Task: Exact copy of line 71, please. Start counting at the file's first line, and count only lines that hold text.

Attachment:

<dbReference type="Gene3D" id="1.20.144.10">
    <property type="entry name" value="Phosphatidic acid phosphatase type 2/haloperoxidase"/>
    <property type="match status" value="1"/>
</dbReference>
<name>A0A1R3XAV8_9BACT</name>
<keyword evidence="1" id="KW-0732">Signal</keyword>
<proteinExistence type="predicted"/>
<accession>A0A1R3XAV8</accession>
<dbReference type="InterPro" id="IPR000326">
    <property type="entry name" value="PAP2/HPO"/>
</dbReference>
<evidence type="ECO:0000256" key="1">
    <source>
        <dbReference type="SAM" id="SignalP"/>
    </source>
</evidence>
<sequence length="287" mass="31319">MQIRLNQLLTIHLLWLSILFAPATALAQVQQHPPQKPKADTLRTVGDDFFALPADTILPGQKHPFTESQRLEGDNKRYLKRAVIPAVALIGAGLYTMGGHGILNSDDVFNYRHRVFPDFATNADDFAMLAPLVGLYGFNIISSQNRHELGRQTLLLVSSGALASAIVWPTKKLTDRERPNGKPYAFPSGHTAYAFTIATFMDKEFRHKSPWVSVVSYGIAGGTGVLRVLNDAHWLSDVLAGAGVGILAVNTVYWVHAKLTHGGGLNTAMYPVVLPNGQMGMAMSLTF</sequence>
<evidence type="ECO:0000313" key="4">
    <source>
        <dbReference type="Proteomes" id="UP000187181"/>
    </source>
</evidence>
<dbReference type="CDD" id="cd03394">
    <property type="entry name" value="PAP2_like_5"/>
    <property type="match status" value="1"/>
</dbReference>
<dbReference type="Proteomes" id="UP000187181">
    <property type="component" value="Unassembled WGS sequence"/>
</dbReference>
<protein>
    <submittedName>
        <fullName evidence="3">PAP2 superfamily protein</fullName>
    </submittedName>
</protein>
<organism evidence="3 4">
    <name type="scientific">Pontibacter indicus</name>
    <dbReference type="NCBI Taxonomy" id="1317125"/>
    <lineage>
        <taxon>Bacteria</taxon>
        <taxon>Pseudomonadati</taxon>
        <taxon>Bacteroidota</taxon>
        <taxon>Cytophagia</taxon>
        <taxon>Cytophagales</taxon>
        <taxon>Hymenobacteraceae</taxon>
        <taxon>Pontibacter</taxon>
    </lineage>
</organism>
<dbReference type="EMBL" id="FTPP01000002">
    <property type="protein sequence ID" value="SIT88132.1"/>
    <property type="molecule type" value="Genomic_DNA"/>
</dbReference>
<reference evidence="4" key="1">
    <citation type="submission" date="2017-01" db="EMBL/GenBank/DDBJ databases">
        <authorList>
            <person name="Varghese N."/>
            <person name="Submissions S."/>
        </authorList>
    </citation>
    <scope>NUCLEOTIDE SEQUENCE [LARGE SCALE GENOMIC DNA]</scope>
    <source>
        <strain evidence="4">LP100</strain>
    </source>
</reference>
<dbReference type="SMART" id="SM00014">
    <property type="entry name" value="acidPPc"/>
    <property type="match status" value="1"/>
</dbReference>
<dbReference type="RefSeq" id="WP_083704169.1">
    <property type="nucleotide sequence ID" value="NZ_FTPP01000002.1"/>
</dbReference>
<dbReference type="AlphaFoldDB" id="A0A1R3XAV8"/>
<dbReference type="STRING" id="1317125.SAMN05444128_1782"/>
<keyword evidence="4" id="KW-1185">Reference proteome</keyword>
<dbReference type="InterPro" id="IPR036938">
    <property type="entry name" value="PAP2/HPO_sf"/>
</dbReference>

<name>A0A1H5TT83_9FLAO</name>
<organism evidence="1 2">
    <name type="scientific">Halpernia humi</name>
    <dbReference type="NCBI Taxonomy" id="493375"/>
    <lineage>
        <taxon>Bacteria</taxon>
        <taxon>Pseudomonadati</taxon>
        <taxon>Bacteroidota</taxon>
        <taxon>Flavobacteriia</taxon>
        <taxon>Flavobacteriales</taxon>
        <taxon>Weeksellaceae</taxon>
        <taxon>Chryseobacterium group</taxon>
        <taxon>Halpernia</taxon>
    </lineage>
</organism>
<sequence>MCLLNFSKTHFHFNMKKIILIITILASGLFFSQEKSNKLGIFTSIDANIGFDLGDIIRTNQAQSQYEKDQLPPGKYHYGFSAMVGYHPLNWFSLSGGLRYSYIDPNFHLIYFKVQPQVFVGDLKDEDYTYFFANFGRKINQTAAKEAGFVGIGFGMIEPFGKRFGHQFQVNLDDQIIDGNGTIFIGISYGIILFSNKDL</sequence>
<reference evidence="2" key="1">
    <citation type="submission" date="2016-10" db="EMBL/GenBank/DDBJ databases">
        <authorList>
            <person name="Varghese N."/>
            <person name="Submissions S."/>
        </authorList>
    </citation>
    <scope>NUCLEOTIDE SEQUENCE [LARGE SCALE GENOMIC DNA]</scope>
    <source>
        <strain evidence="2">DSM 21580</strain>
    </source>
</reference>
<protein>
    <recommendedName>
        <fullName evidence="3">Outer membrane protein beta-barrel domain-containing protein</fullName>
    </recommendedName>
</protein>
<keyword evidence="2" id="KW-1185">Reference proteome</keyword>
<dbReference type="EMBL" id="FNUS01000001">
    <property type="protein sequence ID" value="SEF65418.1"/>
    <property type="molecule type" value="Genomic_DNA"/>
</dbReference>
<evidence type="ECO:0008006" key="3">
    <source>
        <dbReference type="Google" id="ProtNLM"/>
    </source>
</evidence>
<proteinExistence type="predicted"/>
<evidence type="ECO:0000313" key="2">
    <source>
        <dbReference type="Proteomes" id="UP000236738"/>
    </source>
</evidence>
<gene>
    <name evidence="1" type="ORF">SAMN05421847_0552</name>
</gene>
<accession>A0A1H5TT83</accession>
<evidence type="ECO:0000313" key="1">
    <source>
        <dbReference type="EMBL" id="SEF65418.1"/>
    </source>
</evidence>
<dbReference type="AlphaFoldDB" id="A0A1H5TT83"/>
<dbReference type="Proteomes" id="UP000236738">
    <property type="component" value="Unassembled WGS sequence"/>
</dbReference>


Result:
<dbReference type="AlphaFoldDB" id="A0A1R3XAV8"/>